Ante-Nicene Fathers/Volume III/Ethical/On Baptism/VIII
Chapter VIII.—Of the Imposition of Hands. Types of the Deluge and the Dove.
In the next place the hand is laid on us, invoking and inviting the Holy Spirit through benediction. Shall it be granted possible for human ingenuity to summon a spirit into water, and, by the application of hands from above, to animate their union into one body with another spirit of so clear sound; and shall it not be possible for God, in the case of His own organ, to produce, by means of “holy hands,” a sublime spiritual modulation? But this, as well as the former, is derived from the old sacramental rite in which Jacob blessed his grandsons, born of Joseph, Ephrem and Manasses; with his hands laid on them and interchanged, and indeed so transversely slanted one over the other, that, by delineating Christ, they even portended the future benediction into Christ. Then, over our cleansed and blessed bodies willingly descends from the Father that Holiest Spirit. Over the waters of baptism, recognising as it were His primeval seat, He reposes: (He who) glided down on the Lord “in the shape of a dove,” in order that the nature of the Holy Spirit might be declared by means of the creature (the emblem) of simplicity and innocence, because even in her bodily structure the dove is without literal gall. And accordingly He says, “Be ye simple as doves.” Even this is not without the supporting evidence of a preceding figure. For just as, after the waters of the deluge, by which the old iniquity was purged—after the baptism, so to say, of the world—a dove was the herald which announced to the earth the assuagement of celestial wrath, when she had been sent her way out of the ark, and had returned with the olive-branch, a sign which even among the nations is the fore-token of peace; so by the self-same law of heavenly effect, to earth—that is, to our flesh—as it emerges from the font, after its old sins flies the dove of the Holy Spirit, bringing us the peace of God, sent out from the heavens where is the Church, the typified ark. But the world returned unto sin; in which point baptism would ill be compared to the deluge. And so it is destined to fire; just as the man too is, who after baptism renews his sins: so that this also ought to be accepted as a sign for our admonition.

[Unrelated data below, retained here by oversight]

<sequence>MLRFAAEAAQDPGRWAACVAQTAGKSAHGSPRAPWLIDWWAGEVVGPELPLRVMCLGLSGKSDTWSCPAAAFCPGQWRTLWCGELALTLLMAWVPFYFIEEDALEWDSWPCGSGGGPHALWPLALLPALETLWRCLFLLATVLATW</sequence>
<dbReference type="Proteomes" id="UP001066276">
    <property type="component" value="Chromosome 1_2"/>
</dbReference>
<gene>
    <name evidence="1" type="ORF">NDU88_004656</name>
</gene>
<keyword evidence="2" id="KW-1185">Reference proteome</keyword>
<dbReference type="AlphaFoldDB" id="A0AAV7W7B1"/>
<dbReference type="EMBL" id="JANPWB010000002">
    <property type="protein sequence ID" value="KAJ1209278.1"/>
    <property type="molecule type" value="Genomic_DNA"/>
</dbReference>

- [See Bunsen, Hippol. Vol. III. Sec. xiii. p. 22.]
- The reference is to certain hydraulic organs, which the editors tell us are described by Vitruvius, ix. 9 and x. 13, and Pliny, H. N. vii. 37.
- i.e. Man. There may be an allusion to Eph. ii. 10, “We are His worksmanship,” and to Ps. cl. 4.
- Compare 1 Tim. ii. 8.
- i.e. Ephraim.
- In Christum.
- See c. iv. p. 668.
- Matt. iii. 16; Luke iii. 22.
- Ipso. The ancients held this.
- Matt. x. 16. Tertullian has rendered ἀκέραιοι (unmixed) by “simplices,” i.e. without fold.
- See de Orat. iv. ad init.
- Compare de Idol. xxiv. ad fin.
- [2 Pet. i. 9; Heb. x. 26, 27, 29. These awful texts are too little felt by modern Christians. They are too often explained away.]